Beachwood Sports ArchiveA monthly look back
Beachwood Sports VideoPlease Stop Believing 99 Years of Cub Losses The 1908 Song Blame It On Bartman We Can't Wait 100 Years Dusty Must Get Fired
Search The Beachwood Reporter
Subscribe to the Newsletter
One in an occasional series tracking the movements of former Cubs.
1. Darwin Barney.
Boy did former Cub Factor writer Marty Gangler used to hate Darwin Barney. He once wrote that Barney "should never be starting on a major league roster."
True, the following week he begrudgingly acknowledged that "Darwin Barney Is Adequate," but I'm not sure he ever really thought that.
(Perhaps my favorite line of Marty's about Darwin, circa April 2012: "So yeah, I have no illusions of this even being a .500 team this year, but I do know that I'd be up for a beer with Mr. LaHair. Heck, I wouldn't even have an issue if Darwin Barney tagged along - he'll always run to the bar to get the next round because he sure doesn't walk much."
(Then again, there was "Free eye exam for every Darwin Barney seeing-eye single" and "Darwin Barney started every game this week and got six hits with no walks. He just continues to be Darwin Barney," so it's hard to choose.)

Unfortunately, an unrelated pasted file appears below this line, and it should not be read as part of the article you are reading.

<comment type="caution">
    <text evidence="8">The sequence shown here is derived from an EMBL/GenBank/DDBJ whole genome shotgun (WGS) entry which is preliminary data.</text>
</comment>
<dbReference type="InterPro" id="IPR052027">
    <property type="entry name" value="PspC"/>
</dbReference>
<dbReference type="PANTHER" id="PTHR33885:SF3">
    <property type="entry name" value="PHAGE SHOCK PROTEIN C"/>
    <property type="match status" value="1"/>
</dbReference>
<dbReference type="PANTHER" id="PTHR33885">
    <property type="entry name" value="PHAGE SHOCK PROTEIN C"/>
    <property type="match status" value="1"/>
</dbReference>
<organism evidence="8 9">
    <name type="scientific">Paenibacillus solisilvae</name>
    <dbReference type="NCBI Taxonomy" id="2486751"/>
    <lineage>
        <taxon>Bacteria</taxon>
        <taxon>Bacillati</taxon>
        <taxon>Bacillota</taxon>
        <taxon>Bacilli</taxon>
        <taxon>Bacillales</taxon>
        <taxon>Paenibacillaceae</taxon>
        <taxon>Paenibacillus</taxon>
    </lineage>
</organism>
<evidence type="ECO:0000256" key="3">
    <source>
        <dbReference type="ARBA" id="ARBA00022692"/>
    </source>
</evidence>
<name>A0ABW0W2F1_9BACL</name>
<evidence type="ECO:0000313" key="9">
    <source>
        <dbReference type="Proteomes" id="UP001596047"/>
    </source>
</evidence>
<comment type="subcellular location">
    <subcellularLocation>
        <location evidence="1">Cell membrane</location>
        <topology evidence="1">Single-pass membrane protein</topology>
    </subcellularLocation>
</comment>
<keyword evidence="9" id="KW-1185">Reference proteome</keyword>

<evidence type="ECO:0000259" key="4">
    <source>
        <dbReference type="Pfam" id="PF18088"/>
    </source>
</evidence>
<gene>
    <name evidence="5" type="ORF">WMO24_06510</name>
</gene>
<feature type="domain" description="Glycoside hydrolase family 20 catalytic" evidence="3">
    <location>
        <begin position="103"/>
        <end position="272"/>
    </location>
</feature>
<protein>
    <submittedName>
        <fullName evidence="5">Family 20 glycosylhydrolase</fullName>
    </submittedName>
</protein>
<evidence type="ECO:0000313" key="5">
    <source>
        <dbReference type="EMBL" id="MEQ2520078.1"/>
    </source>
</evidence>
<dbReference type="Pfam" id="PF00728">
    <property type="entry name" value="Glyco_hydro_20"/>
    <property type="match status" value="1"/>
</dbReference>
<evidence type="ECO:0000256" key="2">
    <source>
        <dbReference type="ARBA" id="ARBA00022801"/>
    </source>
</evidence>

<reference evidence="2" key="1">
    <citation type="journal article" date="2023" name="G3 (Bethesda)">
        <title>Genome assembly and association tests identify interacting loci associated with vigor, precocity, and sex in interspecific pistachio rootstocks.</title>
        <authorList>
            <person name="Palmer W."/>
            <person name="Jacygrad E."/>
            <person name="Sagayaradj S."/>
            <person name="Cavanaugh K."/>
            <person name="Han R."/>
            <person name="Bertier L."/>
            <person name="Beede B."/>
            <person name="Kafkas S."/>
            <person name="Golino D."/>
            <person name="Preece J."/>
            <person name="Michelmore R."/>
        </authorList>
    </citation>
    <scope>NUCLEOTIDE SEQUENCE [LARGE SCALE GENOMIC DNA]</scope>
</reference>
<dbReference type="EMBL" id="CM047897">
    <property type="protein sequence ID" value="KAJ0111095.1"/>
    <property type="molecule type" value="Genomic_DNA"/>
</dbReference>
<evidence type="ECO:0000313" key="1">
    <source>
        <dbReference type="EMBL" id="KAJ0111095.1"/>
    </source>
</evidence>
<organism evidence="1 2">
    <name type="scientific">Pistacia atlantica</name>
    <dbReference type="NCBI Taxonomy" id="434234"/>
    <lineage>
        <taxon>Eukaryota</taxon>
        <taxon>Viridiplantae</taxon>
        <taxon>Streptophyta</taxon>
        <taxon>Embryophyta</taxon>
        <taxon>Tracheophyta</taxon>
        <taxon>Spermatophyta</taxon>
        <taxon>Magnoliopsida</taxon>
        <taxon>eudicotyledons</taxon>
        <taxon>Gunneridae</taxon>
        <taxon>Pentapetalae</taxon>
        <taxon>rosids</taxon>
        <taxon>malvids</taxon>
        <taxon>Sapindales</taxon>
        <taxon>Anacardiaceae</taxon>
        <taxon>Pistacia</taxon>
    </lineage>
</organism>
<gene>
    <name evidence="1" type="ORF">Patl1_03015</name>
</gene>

The last time The Ex-Cub Factor featured Barney was last June, when we noted he was "an investor in a consortium trying to land an MLB franchise for Portland."
Now Barney has a new gig: manager of the Ranger's Triple-A team in Nashville.
2. Starlin Castro.
Barney's one-time infield colleague was once seen as a foundational piece for the Cubs, before the team finally lost patience with his seeming inability to focus. Castro found greener grass in New York, returning to the All-Star Game as a Yankee in 2017 (he appeared in three as a Cub), then found himself stuck in Miami the last two seasons.
Now Castro is back with a winner: The Nationals just signed him to a two-year, $12 million deal. He's the presumptive starting second baseman, the position he has manned almost exclusively after starting his career as the Cubs' shortstop of the future.
The Castro signing has baffled some in Washington, but FanGraphs speculates that Castro's second-half surge - due to a change in his launch angle, suggesting sustainability - is behind the deal.
3. Arismendy Alcántara.